When Bettina Bogar and Heather Mundle began a project called skinwork in 2018, the goal was to raise awareness about skin health and skin cancer through a photography exhibition. Mundle had been diagnosed with melanoma earlier in her life and raising awareness had become an important cause for her. Sadly, she didn’t get to see skinwork come to fruition. Shortly after beginning the project, Mundle learned her cancer had returned and she passed away from metastatic melanoma on September 24, 2018.
To honour her friend, Bogar was determined to see the project through, and this month skinwork opened to the public at Toronto’s Artscape Youngeplace. The exhibition features striking close-up images (shot by Bogar) of the unique skin markings on 60 Canadian women.
“Heather was so passionate about skinwork and making it something bigger than us – we are seeing the vision she had through, and then some. We want to honour her life and her goal by doing as much as we can to encourage everyone to be aware of their skin’s health,” says Bogar, project lead and photographer.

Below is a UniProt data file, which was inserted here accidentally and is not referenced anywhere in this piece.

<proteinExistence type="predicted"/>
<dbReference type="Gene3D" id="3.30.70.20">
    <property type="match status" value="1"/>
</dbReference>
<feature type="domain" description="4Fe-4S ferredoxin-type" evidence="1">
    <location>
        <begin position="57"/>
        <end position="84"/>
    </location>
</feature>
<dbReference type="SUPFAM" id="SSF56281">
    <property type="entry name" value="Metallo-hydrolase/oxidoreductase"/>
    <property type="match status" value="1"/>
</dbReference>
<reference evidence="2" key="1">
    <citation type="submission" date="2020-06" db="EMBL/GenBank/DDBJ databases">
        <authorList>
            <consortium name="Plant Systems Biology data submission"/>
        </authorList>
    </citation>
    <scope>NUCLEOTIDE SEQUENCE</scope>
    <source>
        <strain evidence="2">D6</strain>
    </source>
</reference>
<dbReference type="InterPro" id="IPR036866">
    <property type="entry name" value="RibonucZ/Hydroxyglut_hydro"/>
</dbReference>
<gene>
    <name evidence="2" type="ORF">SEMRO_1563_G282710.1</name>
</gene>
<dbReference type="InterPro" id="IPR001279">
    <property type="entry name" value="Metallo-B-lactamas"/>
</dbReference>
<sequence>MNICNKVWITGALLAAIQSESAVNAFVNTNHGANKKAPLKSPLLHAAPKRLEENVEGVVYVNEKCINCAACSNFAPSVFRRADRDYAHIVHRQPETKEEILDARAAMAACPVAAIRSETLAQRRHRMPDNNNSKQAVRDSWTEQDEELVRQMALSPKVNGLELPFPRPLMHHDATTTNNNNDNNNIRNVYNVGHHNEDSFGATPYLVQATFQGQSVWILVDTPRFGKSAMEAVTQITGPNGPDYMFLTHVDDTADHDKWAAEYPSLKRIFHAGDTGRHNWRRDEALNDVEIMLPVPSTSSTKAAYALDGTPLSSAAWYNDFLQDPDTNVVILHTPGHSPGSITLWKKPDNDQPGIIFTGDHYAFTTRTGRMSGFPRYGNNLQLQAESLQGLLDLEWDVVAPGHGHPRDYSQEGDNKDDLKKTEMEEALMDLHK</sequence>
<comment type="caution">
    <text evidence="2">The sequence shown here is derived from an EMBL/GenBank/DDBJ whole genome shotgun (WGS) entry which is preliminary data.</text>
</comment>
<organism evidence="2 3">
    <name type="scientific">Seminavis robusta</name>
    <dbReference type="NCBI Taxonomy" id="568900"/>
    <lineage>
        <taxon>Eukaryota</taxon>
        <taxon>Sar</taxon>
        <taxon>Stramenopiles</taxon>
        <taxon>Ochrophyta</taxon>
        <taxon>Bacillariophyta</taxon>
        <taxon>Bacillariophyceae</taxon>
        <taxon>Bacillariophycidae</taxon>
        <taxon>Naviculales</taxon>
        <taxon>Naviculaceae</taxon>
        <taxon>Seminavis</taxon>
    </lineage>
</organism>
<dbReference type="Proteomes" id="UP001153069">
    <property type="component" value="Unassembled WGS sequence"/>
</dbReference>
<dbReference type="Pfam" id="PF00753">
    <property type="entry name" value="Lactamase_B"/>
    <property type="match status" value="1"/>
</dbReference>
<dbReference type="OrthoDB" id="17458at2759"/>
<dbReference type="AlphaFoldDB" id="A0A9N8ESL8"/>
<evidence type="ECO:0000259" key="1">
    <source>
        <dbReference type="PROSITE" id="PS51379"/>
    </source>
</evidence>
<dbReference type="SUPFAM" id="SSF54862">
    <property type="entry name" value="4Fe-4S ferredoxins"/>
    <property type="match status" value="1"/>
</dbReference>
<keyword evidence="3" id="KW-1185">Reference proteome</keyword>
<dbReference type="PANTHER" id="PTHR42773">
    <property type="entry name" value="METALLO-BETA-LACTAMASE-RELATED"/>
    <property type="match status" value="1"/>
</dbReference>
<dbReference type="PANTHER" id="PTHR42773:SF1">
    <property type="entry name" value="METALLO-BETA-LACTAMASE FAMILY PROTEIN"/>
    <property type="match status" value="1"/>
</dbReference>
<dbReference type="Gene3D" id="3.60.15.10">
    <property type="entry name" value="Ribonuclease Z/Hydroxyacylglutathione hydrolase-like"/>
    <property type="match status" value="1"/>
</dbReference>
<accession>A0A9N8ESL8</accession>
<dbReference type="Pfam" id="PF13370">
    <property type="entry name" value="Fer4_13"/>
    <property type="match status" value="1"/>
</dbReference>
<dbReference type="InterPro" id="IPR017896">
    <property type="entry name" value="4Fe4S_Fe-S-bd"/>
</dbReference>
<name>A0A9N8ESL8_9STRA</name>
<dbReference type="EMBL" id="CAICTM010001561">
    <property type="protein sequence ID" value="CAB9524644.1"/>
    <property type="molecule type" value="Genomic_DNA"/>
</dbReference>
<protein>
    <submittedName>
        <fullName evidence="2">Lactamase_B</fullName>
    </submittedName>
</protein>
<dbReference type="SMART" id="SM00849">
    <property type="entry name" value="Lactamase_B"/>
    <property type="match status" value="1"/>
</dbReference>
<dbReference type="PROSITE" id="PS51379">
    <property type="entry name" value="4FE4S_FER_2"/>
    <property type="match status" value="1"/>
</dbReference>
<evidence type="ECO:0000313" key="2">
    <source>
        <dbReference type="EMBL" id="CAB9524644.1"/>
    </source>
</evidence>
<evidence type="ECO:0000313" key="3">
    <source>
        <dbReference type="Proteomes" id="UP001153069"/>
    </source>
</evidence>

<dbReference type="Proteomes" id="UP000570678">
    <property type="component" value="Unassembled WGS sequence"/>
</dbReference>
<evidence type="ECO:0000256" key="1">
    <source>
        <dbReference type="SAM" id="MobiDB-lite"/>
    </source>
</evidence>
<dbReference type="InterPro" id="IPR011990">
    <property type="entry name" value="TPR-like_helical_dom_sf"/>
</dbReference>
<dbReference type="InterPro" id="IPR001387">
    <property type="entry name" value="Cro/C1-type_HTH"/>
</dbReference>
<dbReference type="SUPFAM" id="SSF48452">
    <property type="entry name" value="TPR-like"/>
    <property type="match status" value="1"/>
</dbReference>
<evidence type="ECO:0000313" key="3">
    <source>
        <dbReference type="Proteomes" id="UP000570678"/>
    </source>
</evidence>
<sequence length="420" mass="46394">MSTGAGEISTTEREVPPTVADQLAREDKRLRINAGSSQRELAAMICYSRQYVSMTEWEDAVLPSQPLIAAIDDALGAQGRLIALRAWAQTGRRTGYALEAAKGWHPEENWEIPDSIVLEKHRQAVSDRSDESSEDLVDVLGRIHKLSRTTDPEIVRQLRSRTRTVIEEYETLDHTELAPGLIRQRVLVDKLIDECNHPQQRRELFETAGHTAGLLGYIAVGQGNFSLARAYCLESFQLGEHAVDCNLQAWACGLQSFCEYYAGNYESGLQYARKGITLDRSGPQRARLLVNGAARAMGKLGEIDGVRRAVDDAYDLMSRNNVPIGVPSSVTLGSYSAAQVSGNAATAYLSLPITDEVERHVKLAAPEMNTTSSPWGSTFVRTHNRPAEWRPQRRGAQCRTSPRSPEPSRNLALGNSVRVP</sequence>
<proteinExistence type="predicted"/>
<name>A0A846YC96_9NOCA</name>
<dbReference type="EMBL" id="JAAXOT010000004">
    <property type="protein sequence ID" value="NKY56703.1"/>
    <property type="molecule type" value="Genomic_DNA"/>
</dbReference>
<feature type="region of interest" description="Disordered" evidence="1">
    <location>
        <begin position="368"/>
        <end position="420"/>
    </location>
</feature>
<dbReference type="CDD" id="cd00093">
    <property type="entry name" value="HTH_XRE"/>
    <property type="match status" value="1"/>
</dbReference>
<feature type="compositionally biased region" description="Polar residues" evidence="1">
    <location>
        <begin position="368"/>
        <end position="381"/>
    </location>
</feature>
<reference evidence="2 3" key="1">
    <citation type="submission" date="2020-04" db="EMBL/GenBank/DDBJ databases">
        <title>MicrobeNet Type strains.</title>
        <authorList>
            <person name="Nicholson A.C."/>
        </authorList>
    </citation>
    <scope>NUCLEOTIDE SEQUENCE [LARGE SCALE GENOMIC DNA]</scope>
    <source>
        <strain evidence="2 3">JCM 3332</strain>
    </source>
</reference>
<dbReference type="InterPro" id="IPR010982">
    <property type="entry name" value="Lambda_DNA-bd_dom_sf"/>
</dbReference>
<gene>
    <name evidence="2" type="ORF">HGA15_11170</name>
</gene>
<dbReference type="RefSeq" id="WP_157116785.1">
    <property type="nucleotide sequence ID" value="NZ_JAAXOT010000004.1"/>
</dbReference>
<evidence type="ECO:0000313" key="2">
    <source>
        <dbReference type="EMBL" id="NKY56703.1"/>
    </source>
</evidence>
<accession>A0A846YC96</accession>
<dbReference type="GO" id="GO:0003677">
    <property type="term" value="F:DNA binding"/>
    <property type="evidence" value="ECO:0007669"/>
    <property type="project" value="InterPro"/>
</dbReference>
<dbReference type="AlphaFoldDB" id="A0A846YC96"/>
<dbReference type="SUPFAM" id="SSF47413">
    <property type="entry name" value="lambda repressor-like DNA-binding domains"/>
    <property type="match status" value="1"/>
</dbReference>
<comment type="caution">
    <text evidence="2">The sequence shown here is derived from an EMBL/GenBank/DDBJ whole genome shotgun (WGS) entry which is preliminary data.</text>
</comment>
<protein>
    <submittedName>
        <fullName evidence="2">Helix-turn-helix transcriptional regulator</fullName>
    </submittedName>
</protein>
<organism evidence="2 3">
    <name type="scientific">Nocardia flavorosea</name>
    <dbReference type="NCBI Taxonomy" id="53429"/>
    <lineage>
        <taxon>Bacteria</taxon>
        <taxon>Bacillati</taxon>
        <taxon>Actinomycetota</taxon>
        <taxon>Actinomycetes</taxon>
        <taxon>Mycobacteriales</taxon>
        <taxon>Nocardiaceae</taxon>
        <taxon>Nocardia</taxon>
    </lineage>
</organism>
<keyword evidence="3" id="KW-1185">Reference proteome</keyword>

Melanoma is the eighth most common type of cancer in Canada, and youth between the ages of 15-29 are particularly at risk. According to the Melanoma Network of Canada, incidences of melanoma in Canada have more than tripled in the last 30 years and continue to rise. Survival rates are high if detected early, but still, over 1,200 Canadians will die from melanoma each year. Protect yourself: Learn the signs of skin cancer and be sure to always wear sunscreen.
If you’d like to check out the exhibition in person, skinwork is on display from March 5-16 at Artscape Youngeplace (180 Shaw Street, 2nd Floor Hallway Galleries). You can also view images at skinwork.info where exhibition prints are available for purchase with 100 percent of profits donated to the Melanoma Network of Canada.